Another important way to reduce stress is to have a couple of sessions before the big day with you, your other half and either the events team at your venue, or the bridal party or whoever is helping you if you have a blank canvas venue and discuss the plan for the day and how it will go from waking up to finishing – who is travelling where, and how, who is starting the music, who shepherds people back and forth for photos, who announces the wedding breakfasts or toasts…? This is easy to forget if you’ve hired a blank canvas venue that needs decorating or furniture moving too – make sure you know who is helping and when and how, and give them plenty of time to get their head around the schedule and what is required to avoid hiccups on the day!

A Master of Ceremonies can also be hired, or you can appoint a friend or a groomsmen, but whichever you choose, it’s super useful to create structure to the day and make sure you don’t have to worry yourselves about directing people!

2. No money no honey…?

The average wedding budget is apparently circa £30,000. We both said up front we would never want to spend anywhere near that on a one-day party. We wanted a wedding that was amazing and the way we wanted it, of course, but we also wanted any money we spent to not materially affect our savings for a house deposit. More just felt excessive for us. If you’re super wealthy and don’t blink at that budget… then good for you! And if you’ve saved that and having a big wedding is important to you, or having specific things that soak up that level of cost, then 100% go for it, no judgement, YOU DO YOU.

There is no right or wrong. But you need to make sure you’re both comfortable with the wedding budget, and nobody is stressed about it.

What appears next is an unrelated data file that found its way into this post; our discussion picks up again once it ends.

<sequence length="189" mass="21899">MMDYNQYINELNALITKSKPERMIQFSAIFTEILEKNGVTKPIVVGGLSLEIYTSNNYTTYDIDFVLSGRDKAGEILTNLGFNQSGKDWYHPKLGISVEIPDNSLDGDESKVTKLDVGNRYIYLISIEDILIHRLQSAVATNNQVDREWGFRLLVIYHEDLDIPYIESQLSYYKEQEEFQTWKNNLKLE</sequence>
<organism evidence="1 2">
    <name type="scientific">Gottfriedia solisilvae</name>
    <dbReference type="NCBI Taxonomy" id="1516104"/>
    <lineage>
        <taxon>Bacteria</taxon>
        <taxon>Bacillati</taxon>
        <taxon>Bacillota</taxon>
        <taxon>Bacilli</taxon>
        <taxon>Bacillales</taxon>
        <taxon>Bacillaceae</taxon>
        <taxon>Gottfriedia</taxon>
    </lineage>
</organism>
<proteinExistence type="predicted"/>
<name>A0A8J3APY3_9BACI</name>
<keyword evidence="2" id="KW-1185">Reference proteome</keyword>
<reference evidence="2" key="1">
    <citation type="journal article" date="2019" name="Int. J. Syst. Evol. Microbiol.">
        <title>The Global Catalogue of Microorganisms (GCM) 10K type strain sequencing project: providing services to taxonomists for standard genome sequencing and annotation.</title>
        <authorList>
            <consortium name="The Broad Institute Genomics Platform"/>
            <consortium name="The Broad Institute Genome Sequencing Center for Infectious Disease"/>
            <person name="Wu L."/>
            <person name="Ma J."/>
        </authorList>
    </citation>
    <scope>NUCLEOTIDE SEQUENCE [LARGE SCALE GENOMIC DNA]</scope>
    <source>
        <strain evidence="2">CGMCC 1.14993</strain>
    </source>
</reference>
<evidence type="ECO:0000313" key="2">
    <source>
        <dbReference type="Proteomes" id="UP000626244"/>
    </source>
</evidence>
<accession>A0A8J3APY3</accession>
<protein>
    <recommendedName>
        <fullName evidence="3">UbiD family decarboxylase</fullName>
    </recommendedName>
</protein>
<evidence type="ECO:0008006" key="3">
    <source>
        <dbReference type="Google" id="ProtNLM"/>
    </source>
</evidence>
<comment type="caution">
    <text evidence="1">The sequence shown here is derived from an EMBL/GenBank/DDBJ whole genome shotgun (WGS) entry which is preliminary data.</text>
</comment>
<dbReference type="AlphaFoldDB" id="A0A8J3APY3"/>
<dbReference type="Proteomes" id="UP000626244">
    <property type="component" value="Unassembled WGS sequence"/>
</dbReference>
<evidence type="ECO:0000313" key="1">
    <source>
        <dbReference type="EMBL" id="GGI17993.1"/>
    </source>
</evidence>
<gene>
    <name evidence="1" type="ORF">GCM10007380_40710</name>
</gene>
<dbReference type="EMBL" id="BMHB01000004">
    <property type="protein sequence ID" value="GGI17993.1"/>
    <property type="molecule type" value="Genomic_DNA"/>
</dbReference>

We decided if we splash out it’ll be on our honeymoon. The wedding is gonna be great, we’re not skimping on the things that are important to us, but you can get all of those things on a MUCH smaller budget than that apparent ‘average’.

For obvious reasons I’m not posting our budget here, and a disclaimer I guess – we’re lucky that we haven’t had to budget in the sense of adding up every single spend for the wedding- we both named a max cost figure we’d be happy with, but have just paid for stuff over the year as we’ve gone along and not totalled it up so to be honest we don’t know exactly what we’ve spent, we just pay the instalments as they fall due, and only say yes to things that we know fit within what we said we were happy with. Plus my mum kindly wanted to cover the cost of our ‘cake’ (it’s not a traditional cake though!) and my dad wanted to cover my dress, so we’ve been lucky to have them do that.

If you do need to be careful with pennies, make a plan, make a spreadsheet and get quotes in early, especially for those priority items.

These are the top tips I have for money saving either from planning our own wedding and cutting corners on cost where we wanted to, or weddings of friends who were fab at creative solutions!

  1. REALLY think about your guest list. Do you ACTUALLY NEED to invite 300 people? Big numbers add up to big costs very quickly (feeding and wining them can be killer if you’re having hundreds!) We were happy with 60 day guests and approx 80 for the reception. Can you keep your day smaller and have more people for the evening? Can you cut it right down to just some close family and friends? A good (although not foolproof) rule of thumb (but it can help if you’re struggling) is have you seen them in the last year? If no, definitely no day invite and possible no reception invite. If you need to cut the list you can also remove people you don’t both spend time with as a couple unless they’re close family or super important to you for a specific reason.